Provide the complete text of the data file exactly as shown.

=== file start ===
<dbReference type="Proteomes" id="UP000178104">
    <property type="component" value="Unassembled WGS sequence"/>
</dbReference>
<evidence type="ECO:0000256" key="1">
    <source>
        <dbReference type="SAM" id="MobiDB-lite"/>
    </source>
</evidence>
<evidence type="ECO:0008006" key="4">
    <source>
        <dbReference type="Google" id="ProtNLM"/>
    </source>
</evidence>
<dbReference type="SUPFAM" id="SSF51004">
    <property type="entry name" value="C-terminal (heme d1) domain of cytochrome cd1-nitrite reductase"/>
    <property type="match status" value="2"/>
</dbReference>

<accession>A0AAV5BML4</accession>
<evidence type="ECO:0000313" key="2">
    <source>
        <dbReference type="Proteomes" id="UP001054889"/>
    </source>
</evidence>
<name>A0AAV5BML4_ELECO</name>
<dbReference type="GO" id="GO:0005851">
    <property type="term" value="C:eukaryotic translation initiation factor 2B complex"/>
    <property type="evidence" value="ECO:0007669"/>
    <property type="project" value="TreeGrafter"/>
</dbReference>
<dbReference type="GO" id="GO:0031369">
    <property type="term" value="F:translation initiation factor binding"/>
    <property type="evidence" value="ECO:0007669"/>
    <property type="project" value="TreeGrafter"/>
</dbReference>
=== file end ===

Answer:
<dbReference type="Proteomes" id="UP000178104">
    <property type="component" value="Unassembled WGS sequence"/>
</dbReference>
<evidence type="ECO:0000256" key="1">
    <source>
        <dbReference type="SAM" id="MobiDB-lite"/>
    </source>
</evidence>
<evidence type="ECO:0008006" key="4">
    <source>
        <dbReference type="Google" id="ProtNLM"/>
    </source>
</evidence>
<dbReference type="SUPFAM" id="SSF51004">
    <property type="entry name" value="C-terminal (heme d1) domain of cytochrome cd1-nitrite reductase"/>
    <property type="match status" value="2"/>
</dbReference>

<accession>A0AAV5BML4</accession>
<evidence type="ECO:0000313" key="2">
    <source>
        <dbReference type="Proteomes" id="UP001054889"/>
    </source>
</evidence>
<name>A0AAV5BML4_ELECO</name>
<dbReference type="GO" id="GO:0005851">
    <property type="term" value="C:eukaryotic translation initiation factor 2B complex"/>
    <property type="evidence" value="ECO:0007669"/>
    <property type="project" value="TreeGrafter"/>
</dbReference>
<dbReference type="GO" id="GO:0031369">
    <property type="term" value="F:translation initiation factor binding"/>
    <property type="evidence" value="ECO:0007669"/>
    <property type="project" value="TreeGrafter"/>
</dbReference>